Five young women of various ages, with their teacher in a small girls school, encounter a wounded soldier, who had since deserted the army. Struggling slightly at first, to decide if he ought to be saved or reported, they decided to discreetly nurse him back to health.
Fascinated by his presence, the ladies soon tried various subtly seductive ways to vie for his attention. Just as subtly towards each, unbeknownst to the others, he flirted in response for various advantages, offering surely false hope, with his lack of integrity obvious to the audience.
What happens next is expected – competition, jealousy, conflicts, fights… The microcosm of the once well-shielded boarding school was like a false paradise intruded upon by a tempter, who was nevertheless embraced, offering the biggest real-life lesson perhaps, about the real world.
The fix the characters were in was not the actual problem, as their tension and turmoil was due to how they personally responded, with their once dormant Three Poisons, of greed (i.e. lust and possessiveness here), hatred (of competitors) and delusion (of one another’s true intentions).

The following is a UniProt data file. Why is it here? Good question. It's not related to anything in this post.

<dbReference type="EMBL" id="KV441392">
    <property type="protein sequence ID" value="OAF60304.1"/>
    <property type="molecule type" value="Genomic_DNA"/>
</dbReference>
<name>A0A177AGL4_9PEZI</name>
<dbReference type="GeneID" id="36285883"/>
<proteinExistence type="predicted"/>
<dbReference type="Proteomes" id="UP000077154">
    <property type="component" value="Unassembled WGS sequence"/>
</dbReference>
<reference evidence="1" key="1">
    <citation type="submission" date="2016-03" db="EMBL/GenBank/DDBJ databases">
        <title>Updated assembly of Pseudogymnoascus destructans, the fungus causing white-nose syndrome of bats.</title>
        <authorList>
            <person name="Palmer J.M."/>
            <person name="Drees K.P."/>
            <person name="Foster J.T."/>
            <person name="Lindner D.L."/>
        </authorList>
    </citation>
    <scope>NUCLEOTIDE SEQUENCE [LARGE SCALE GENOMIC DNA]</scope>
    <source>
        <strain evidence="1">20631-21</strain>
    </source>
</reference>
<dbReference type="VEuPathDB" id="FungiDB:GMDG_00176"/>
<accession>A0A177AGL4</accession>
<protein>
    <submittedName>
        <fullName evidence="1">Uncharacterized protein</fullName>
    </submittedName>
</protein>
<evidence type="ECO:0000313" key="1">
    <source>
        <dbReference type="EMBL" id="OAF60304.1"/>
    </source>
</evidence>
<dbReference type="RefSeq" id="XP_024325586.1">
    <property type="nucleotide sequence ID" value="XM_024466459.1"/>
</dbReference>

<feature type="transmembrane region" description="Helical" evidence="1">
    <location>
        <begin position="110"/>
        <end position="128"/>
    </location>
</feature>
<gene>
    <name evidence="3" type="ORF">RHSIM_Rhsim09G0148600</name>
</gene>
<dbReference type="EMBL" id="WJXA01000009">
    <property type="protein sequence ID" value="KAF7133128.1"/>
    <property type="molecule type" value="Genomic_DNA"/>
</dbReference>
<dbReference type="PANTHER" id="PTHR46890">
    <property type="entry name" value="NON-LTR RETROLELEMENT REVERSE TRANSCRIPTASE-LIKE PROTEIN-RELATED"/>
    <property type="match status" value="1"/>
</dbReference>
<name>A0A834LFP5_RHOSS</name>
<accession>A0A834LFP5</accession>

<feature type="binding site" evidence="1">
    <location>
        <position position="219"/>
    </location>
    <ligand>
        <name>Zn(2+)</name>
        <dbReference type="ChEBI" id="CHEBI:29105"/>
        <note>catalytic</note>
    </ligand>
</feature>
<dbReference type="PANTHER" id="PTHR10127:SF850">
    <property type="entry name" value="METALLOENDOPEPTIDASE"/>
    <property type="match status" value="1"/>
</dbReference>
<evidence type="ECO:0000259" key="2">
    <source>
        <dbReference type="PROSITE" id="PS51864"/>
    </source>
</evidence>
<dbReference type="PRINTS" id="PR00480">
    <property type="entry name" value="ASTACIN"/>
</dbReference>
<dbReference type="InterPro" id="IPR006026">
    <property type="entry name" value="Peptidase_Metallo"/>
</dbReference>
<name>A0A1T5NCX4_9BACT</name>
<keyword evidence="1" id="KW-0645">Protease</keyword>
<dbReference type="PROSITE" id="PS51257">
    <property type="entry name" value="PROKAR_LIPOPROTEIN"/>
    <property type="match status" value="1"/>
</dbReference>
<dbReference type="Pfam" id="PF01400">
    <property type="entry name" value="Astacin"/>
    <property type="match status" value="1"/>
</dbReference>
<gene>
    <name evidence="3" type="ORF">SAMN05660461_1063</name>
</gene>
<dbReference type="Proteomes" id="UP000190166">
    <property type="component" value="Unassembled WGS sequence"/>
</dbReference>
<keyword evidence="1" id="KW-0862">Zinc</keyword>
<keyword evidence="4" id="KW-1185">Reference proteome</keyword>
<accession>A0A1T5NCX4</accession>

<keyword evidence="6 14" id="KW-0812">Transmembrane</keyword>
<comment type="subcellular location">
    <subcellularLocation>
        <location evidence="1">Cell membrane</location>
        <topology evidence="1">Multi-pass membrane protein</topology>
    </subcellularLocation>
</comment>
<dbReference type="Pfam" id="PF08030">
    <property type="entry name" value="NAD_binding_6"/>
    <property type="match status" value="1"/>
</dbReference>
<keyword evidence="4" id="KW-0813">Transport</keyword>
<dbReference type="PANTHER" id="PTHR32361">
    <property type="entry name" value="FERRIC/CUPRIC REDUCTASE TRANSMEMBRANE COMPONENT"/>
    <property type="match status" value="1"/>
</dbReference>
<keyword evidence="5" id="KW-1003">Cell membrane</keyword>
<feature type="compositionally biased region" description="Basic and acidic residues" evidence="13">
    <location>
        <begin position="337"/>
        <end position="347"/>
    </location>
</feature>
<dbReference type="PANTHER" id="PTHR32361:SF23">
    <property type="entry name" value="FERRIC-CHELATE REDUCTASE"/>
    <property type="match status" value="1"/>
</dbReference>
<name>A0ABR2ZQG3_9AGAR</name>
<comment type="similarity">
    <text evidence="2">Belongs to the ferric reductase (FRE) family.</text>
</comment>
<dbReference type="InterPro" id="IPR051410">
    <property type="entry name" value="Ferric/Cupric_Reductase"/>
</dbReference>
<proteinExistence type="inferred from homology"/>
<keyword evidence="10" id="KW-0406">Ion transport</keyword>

If this was a true paradise made by a ‘perfect’ creator for all created beings, why was the potential to fall created? If impossible to not create this potential, why not protect all from temptation perfectly? With so many spanners ‘thrown’ in the ‘works’, how can there be a ‘perfect’ creator of this world?
Yet, Pure Lands elsewhere have been created by Buddhas, with no expressions of the Three Poisons in name or form, only disabling, and never enabling workings of the poisons. Being true spiritual paradises open to us for entry, there are no causes, conditions and effects of evil there.
To beguile is to charm or enchant, often deceptively. But who is the titular beguiled one? Or is there more than one? Each female character can be said to had been beguiled, while also the beguiler. The soldier too, as the first beguiler, was also beguiled when trapped by their obsession with him.